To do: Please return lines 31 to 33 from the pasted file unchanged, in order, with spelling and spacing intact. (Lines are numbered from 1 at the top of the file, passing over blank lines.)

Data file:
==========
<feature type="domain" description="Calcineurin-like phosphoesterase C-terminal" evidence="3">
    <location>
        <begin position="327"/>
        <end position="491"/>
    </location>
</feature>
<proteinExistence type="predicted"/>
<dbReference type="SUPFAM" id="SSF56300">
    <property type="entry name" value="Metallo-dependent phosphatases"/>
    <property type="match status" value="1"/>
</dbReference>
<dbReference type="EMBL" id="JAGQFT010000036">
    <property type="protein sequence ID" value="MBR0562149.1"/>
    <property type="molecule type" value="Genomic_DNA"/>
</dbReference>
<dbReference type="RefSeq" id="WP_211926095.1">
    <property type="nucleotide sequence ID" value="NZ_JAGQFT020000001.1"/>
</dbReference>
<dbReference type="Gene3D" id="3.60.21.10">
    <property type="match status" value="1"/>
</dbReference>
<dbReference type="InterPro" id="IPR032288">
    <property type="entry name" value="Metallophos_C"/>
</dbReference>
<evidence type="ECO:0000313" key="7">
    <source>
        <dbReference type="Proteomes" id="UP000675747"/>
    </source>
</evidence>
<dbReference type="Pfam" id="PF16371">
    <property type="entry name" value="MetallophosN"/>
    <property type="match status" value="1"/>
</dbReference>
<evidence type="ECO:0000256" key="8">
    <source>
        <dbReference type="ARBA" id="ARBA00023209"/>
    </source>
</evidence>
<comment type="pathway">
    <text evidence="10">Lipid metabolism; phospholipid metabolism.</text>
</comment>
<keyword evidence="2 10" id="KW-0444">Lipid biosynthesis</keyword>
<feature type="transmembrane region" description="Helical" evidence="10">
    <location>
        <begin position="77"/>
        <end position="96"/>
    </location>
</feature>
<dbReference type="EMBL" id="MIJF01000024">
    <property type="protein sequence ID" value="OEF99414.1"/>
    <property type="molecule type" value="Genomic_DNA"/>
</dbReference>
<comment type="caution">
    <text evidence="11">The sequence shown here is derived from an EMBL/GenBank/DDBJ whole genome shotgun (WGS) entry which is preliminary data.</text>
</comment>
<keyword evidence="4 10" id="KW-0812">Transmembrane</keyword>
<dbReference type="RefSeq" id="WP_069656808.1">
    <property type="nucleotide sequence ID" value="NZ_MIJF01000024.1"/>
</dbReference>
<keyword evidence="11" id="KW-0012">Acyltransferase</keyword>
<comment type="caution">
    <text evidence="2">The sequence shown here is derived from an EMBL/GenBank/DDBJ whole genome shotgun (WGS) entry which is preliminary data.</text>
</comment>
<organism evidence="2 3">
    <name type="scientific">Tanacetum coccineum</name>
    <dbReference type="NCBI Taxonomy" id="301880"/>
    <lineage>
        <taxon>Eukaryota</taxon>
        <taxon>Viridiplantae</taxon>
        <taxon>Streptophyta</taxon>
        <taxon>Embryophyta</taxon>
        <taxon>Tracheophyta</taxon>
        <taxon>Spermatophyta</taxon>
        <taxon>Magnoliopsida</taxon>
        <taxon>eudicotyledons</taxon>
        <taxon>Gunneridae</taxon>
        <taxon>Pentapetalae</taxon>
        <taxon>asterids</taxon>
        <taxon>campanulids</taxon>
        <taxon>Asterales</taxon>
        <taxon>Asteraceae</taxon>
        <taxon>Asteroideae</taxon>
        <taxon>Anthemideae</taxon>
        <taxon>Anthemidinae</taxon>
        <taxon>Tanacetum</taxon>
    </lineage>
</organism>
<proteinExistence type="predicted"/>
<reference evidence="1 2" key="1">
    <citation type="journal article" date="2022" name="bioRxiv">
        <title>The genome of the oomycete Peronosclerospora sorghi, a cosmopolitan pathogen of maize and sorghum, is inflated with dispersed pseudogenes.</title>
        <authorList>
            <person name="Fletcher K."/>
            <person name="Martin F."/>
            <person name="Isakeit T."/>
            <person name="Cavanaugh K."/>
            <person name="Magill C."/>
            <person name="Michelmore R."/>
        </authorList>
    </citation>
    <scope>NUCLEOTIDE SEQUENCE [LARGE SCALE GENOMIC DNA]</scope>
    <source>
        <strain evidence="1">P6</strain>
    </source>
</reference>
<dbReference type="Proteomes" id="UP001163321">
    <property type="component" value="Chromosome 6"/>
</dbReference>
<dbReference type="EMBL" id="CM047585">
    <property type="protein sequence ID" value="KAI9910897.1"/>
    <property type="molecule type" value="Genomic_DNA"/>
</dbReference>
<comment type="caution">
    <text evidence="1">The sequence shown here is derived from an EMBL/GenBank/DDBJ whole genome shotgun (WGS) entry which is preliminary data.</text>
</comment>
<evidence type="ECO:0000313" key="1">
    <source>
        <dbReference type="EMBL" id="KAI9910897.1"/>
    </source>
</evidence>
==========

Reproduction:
    <property type="entry name" value="MetallophosN"/>
    <property type="match status" value="1"/>
</dbReference>